Let me reiterate, that words are not enough to describe the enthusiasm and energy that pulses through the halls of OCA.  I invite current parents, perspective parents, board members and members of the Baltimore community to come, watch our children, teachers and experience Ohr Chadash first hand.

Friday, November 16, 2012

Blended Learning

This week's #jedchat topic was about incorporating Blended learning in the Judaic classroom. It was a very lively and interesting discussion. 
As I result I am posting a article I wrote for our school newsletter at the end of October 

This week, OCA was honored with a visit from representatives from the Alvo Foundation. Thanks to a
grant from the AVI CHAI Foundation, these consultants are working with us to incorporate blended learning into our curriculum.
What is blended learning? The definition of blended learning is: “education that combines face-to-face
classroom methods with computer-mediated activities.” The idea of blended learning has become
somewhat of a buzzword in education circles, and educational institutions everywhere tout their
blended learning approach to education. In order for blended learning to work and have the greatest
impact on our children’s education, parents and educators must clearly understand the advantages
blended learning  has  over more traditional educational approaches.
There are three distinct benefits to blended learning. 
(1) Teachers can more readily differentiate their lessons to meet the individual needs of every student
in the classroom; (2) Students become more excited
and engaged in their learning; and (3) Learning becomes more appropriate and relevant to a child living in the 21st century.
Incorporating technology into the 21st century classroom is an important and necessary process to
enable our children to become future leaders. Technology is not a the be-all and end-all of education,
but rather one of the many tools that should be used to educate our children. Just as scholarship was
revolutionized once the “new” technology of paper and pencil was introduced into the classroom, so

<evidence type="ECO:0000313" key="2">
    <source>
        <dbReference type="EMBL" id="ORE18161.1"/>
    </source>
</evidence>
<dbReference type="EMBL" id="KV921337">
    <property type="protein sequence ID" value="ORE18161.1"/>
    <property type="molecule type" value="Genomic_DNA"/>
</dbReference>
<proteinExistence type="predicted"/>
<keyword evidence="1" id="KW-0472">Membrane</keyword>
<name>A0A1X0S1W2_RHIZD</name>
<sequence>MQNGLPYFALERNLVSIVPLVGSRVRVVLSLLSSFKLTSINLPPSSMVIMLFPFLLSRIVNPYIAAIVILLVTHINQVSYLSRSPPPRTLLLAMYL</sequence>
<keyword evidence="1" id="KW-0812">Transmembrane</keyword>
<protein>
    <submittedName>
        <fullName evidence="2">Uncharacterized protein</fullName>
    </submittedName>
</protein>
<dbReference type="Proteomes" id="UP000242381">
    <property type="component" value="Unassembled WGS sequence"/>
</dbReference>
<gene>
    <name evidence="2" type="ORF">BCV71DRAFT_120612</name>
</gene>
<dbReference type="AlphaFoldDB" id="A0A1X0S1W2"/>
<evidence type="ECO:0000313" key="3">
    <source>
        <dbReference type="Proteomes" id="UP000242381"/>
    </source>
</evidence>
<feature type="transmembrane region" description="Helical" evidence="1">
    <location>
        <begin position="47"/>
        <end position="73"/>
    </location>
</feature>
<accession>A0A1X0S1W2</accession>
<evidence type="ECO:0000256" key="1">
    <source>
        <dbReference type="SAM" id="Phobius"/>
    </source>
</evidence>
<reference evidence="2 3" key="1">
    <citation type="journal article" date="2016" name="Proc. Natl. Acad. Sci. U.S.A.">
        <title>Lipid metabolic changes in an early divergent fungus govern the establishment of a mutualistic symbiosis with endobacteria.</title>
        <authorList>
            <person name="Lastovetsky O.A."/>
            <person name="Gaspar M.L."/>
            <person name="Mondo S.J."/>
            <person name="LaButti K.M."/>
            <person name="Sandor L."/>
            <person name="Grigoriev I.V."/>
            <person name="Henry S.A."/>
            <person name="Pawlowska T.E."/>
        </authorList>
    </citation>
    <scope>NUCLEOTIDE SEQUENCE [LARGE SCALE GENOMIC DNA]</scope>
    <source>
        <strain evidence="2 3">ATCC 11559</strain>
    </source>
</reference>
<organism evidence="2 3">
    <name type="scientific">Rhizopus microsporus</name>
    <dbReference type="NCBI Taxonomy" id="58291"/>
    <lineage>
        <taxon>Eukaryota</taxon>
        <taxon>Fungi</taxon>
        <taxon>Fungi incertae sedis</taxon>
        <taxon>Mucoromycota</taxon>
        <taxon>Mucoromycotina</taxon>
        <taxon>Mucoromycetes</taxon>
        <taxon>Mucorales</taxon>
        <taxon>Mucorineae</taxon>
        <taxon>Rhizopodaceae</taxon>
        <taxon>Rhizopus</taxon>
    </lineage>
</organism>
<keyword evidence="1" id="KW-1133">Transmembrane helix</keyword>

too, laptops, iPads, Smart Boards, and the Internet must be integrated into learning and teaching, as
technology permeates so much of our daily lives.
Although this may sound ridiculous to us today,  I can imagine there was once a raging debate on the
pros and cons of allowing children to utilize paper and pencil in the classroom.  Similarly,  I am certain
that within 5-10 years, the notion of children being taught in the absence of technology within the
classroom will seem similarly obsolete. However, having a computer in each classroom is not enough  – we must be cognizant of the importance of “blended learning.”
A  colleague and mentor of mine George Couros said the following : “Learning is the Focus – Too
often when we have “edtech” positions, many educators believe that it is time to put away their math
lesson and focus on using technology. This is not going to push learning ahead. As a school division,
we explicitly focus on creating positions that focus on learning first, so that innovation can come from
all classes, not simply technology courses.  The focus on learning for many educators helps them to
see the relevant use of technology in their classrooms and how it can transform the classroom experience.”
Here at OCA, our teachers strive to merge their traditional lessons with available technology to better
suit the needs of every child. By incorporating blending learning techniques into the curriculum we not
 only increase the children’s interest in learning, but more importantly, we are providing our students
with the necessary skills to succeed in the 21st century.